Dear Catalog CEOs:
I, too, remember a day when a 600 page catalog represented a welcome arrival in the mailbox.
Today, the 600 page catalog is called "your website". The catalog, for those under the age of 55, represents a vehicle that "creates demand".
So if the job of the modern catalog is to "create demand", then one might think that we should try to optimize the size of the catalog, so that we can reach the largest audience as possible at the lowest possible cost.
I know, this flies in the face of everything we've been taught. The printing community and the USPS push us toward optimal page counts, and discourage small catalogs. We're enticed to add four or eight pages to achieve "efficiencies".
Why isn't our goal to achieve "the most profit"?
Every company can identify the relationship between page counts and demand, heck, I do this for clients every week.
Take this example, for instance. A business has a 124 page catalog, and is looking to mail the catalog to outside lists. Last year, the catalog $1.4 million in demand and generated 13,987 responses.
If you assume that 70% of the demand can be achieved on 50% of the pages (these days, you can often achieve 80% of the demand on 40% of the pages or you can do even better), then we can estimate what might happen with 56 pages.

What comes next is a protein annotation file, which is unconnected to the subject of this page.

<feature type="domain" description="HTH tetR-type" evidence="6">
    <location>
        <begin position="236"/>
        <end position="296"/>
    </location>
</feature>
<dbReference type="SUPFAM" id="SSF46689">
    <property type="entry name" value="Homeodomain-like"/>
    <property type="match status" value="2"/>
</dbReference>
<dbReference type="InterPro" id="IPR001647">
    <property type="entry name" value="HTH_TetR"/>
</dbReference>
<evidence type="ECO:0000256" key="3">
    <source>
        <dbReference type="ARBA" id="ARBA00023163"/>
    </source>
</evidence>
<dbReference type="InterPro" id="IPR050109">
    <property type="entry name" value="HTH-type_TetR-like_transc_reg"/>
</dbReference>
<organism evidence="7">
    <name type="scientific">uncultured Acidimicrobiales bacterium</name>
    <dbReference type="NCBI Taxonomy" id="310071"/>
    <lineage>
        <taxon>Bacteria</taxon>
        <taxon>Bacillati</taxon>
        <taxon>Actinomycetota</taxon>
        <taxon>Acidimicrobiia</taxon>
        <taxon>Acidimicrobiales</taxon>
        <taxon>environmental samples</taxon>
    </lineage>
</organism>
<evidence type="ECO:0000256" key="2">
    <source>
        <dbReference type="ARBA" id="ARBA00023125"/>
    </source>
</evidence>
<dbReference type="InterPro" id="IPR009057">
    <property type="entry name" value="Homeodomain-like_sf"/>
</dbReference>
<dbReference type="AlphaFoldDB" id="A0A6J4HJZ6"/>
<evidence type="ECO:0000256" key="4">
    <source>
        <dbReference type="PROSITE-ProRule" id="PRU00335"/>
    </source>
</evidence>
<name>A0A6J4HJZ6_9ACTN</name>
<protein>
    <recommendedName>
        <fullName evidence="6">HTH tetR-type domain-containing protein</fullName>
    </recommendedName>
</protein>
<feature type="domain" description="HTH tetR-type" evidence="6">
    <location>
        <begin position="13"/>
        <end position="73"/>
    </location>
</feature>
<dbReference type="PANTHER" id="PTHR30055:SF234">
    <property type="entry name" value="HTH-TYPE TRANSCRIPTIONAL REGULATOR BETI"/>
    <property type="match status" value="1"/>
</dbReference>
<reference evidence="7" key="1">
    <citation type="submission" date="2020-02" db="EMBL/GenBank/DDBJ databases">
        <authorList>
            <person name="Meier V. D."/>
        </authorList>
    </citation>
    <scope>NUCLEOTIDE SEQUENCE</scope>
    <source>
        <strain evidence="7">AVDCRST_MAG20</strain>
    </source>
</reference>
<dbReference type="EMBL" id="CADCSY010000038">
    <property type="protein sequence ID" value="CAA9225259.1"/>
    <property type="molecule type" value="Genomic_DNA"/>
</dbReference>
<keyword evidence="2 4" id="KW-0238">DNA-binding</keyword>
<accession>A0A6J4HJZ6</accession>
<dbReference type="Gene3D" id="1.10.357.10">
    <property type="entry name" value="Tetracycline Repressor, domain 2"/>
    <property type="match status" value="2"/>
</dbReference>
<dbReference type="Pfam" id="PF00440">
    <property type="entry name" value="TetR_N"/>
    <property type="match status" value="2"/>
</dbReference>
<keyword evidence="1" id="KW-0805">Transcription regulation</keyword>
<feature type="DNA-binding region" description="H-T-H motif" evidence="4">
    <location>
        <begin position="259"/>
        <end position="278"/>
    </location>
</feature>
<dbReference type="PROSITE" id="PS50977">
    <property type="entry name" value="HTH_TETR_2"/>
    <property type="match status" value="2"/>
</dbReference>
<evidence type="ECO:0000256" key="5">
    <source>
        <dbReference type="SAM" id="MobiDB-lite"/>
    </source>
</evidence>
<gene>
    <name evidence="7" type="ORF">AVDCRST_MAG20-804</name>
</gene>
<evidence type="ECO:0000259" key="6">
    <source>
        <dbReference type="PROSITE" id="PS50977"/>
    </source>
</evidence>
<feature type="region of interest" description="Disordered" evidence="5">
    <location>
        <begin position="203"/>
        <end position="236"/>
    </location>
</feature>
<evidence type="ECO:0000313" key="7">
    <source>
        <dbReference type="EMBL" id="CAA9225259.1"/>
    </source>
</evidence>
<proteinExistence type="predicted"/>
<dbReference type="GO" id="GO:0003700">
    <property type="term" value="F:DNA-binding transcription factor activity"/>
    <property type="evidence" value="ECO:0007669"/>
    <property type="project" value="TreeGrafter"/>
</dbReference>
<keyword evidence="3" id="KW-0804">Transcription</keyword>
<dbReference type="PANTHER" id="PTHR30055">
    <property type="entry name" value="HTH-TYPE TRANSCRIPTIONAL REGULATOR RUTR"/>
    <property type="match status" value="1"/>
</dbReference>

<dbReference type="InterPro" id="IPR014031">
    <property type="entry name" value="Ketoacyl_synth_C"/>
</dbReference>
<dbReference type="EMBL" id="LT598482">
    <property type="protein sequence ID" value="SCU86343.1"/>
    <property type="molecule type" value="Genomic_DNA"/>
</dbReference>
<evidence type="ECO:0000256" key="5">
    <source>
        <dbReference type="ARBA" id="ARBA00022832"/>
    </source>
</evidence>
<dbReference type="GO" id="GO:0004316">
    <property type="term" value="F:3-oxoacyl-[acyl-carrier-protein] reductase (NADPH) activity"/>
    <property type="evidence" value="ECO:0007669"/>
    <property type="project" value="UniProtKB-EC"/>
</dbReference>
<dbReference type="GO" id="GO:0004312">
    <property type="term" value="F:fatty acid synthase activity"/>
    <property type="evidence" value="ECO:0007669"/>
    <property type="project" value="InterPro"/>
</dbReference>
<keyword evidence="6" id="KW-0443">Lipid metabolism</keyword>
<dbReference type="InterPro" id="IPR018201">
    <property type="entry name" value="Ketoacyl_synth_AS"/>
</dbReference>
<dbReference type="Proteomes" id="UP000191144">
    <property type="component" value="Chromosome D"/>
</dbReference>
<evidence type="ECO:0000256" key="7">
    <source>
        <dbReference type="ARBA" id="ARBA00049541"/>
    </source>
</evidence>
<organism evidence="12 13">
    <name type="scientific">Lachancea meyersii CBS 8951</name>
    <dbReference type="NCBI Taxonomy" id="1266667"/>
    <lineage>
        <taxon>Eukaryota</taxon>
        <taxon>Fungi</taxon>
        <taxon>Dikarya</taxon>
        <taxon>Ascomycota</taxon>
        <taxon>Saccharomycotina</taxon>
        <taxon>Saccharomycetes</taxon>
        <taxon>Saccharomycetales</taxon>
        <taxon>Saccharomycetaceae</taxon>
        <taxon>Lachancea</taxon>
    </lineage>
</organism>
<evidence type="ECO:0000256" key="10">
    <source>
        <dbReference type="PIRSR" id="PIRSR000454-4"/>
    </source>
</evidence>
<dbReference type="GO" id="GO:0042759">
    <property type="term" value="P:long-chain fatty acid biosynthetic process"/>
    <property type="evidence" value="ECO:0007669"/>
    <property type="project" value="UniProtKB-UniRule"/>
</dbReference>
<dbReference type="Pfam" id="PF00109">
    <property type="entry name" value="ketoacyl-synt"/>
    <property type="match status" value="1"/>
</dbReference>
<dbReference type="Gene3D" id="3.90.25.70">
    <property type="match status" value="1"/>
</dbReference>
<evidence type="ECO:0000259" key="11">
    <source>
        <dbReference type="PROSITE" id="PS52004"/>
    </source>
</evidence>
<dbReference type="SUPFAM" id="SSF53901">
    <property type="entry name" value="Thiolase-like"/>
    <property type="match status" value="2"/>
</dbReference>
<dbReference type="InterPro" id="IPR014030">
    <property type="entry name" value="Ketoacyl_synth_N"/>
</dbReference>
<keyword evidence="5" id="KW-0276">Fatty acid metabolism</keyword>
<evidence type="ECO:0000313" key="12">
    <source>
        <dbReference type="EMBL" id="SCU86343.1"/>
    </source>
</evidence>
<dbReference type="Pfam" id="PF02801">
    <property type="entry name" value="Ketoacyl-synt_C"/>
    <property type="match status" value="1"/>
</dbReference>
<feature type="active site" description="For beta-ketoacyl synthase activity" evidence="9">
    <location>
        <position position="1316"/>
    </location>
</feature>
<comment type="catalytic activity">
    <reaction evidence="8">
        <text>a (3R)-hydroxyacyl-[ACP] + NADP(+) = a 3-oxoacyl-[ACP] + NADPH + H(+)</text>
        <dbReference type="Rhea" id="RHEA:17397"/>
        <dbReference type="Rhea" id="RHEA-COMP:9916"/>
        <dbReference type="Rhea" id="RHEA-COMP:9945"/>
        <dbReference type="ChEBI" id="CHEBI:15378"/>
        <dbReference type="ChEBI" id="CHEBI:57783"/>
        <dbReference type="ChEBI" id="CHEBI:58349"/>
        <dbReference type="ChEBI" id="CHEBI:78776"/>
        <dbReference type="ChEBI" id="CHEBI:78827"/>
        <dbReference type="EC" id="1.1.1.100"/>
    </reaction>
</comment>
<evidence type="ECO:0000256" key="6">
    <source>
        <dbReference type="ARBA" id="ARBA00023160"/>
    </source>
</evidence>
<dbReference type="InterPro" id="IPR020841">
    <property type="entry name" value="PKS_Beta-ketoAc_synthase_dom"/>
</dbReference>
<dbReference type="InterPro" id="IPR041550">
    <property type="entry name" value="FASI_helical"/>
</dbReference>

We can simulate the outcome of the 56 page catalog, and in most cases, the smaller catalog is going to outperform the bulky, bigger catalog, regardless of how the smaller catalog is merchandised.
Here, we increase reach, from 600,000 customers to 1,650,000 customers. What's not to like about that, folks?
Here, we increase demand from $1.4 million to $1.9 million. What's not to like about that?
Here, we increase total responses from 13,987 to 19,878 ... isn't that the goal of acquisition marketing?
Here, we increase profit from $62,000 to $78,000. You just paid for a portion of your annual salary!
Oh, I can hear folks howling already ... "if you don't advertise the item, the customer won't buy the item, so I need to present everything in my catalog."
Why not advertise the best-selling items, and then direct the customer online for your full merchandise assortment?
The secret of page counts is that "smaller is better". Your printer and the USPS will encourage you to go bigger. I can profitably demonstrate that you can "go smaller", and I can help you grow your business in the process while going smaller. Your list vendor and your co-op will sincerely appreciate your new strategy.
If you want help running the simulations, I am available and ready to assist you ... the whole exercise takes an hour, or less!
RFM is great for targeting one catalog to one customer. However, RFM is tough to manage in a multichannel environment. This becomes clear ...
If you don't like geeky math, please skip this post, because I am about to show you how the sausage is made! I have eight variables in...
It's common for folks to measure cost per new customer. Total Marketing Cost = $10,000. Total New Customers = 130. Cost per New C...